Regents’ Chairwoman Backs Reform Legislation for Embattled Board

University System of Maryland Board of Regents Chair Linda R. Gooden at a November 2018 hearing in Annapolis. Photo by Brooks DuBose/Capital News Service

A bill to expand the University System of Maryland Board of Regents and explore additional oversight reform has support from the board’s new chairwoman.

Linda R. Gooden, who was elevated as the chair in November following public outcry over the regents’ response to the death of University of Maryland football player Jordan McNair, told the House Appropriations Committee on Tuesday that the board supports the legislation from Del. Benjamin S. Barnes (D-Prince George’s) and Sen. Sarah K. Elfreth (D-Anne Arundel).

“The University System of Maryland Board of Regents is pleased to express our support for House Bill 533, which we believe will improve the way the USM Board of Regents operates, ensuring greater transparency for stakeholders throughout Maryland,” Gooden said. “We are currently engaged in the process of rededicating and refocusing ourselves on the role of the governing board. We’ve rededicated ourselves to the principles of shared governance.”

A hearing on the cross-file, Senate Bill 719, is scheduled for Wednesday.

The measures would expand the Board of Regents membership to include the Maryland secretary of Commerce, one member appointed by the president of the Senate, one member appointed by the speaker of the House and a second student member.

Del. Benjamin S. Barnes (D-Anne Arundel, Prince George’s)

The state’s secretary of Agriculture already sits on the board, so the addition of the Commerce secretary reflects the state’s changed economy since the establishment of the regents, Barnes said.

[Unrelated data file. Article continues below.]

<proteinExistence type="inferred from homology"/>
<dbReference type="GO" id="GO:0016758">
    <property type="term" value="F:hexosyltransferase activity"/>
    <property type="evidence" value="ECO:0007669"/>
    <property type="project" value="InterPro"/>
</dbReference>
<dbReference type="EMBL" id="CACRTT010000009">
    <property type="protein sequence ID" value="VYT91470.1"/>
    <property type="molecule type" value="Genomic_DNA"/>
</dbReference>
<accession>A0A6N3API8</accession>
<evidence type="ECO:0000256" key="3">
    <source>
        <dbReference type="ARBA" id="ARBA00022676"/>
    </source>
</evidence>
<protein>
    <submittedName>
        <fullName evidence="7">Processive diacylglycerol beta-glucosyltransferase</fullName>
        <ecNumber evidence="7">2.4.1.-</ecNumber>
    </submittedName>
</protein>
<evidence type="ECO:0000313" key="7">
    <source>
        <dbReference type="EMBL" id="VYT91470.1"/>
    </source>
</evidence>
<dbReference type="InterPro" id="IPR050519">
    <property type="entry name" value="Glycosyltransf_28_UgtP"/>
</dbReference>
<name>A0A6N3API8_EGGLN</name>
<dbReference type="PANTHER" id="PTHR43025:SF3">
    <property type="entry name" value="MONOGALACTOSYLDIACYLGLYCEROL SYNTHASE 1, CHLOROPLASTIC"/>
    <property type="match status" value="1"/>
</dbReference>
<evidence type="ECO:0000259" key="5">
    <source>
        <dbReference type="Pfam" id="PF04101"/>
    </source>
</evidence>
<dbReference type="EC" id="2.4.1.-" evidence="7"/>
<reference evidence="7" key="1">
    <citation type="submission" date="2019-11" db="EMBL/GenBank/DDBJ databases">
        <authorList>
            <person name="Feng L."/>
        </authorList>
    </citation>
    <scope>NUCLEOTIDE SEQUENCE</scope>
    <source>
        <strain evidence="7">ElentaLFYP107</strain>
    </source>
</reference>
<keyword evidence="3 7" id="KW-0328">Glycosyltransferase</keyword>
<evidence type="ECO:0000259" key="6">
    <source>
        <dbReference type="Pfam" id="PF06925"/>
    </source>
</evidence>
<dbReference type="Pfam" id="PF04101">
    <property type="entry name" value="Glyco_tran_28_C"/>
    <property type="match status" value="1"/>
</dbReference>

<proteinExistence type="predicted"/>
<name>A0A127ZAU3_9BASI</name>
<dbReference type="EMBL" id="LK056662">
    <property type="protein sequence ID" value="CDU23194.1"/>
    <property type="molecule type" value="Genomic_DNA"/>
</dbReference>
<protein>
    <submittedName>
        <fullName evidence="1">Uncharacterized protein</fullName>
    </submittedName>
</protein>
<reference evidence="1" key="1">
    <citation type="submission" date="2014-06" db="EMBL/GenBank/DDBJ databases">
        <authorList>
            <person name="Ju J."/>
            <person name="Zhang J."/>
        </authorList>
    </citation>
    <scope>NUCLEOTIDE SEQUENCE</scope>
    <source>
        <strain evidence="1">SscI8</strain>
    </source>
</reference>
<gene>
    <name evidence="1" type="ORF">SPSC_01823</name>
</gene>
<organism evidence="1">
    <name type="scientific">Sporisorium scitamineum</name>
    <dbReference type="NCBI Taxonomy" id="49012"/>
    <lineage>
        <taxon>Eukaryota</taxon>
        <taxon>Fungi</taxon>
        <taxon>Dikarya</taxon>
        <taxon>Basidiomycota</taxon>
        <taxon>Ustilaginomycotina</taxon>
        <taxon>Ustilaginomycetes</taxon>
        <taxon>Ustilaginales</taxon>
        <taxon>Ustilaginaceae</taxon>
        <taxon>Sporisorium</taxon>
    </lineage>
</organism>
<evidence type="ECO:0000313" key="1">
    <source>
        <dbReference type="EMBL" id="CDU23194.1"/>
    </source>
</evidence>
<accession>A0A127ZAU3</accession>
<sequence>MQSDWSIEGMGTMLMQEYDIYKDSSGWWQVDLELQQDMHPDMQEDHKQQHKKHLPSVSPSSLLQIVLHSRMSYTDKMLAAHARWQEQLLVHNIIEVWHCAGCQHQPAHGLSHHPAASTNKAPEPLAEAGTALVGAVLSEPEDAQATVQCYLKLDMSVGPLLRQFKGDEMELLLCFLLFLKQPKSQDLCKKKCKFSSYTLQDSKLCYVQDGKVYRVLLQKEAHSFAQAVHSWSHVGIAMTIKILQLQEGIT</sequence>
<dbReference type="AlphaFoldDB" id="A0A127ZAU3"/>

The bill also adds new specific qualifications for members appointed by the governor.

Under the legislation, those members would have to include one person with a background in higher education administration; one person with a background in finance; and one person with a background in diversity and workplace inclusion.

“These are important measures to just broaden the diversity and the background and the scope and the membership itself,” Barnes said.

He said the move to add a second student member is based on the practice used in California; each student member would serve for two years, sitting as a voting member for one year of the term.

Gooden said that provision of the bill was the only one which caused concern among the board, citing the responsibilities of the student member to govern, attend classes and, in many cases, hold a job.

The legislation also imposes additional transparency initiatives, including a time for public testimony at all meetings of the board, live-streaming of meetings and public vote tallies for decisions made in open and in closed board sessions.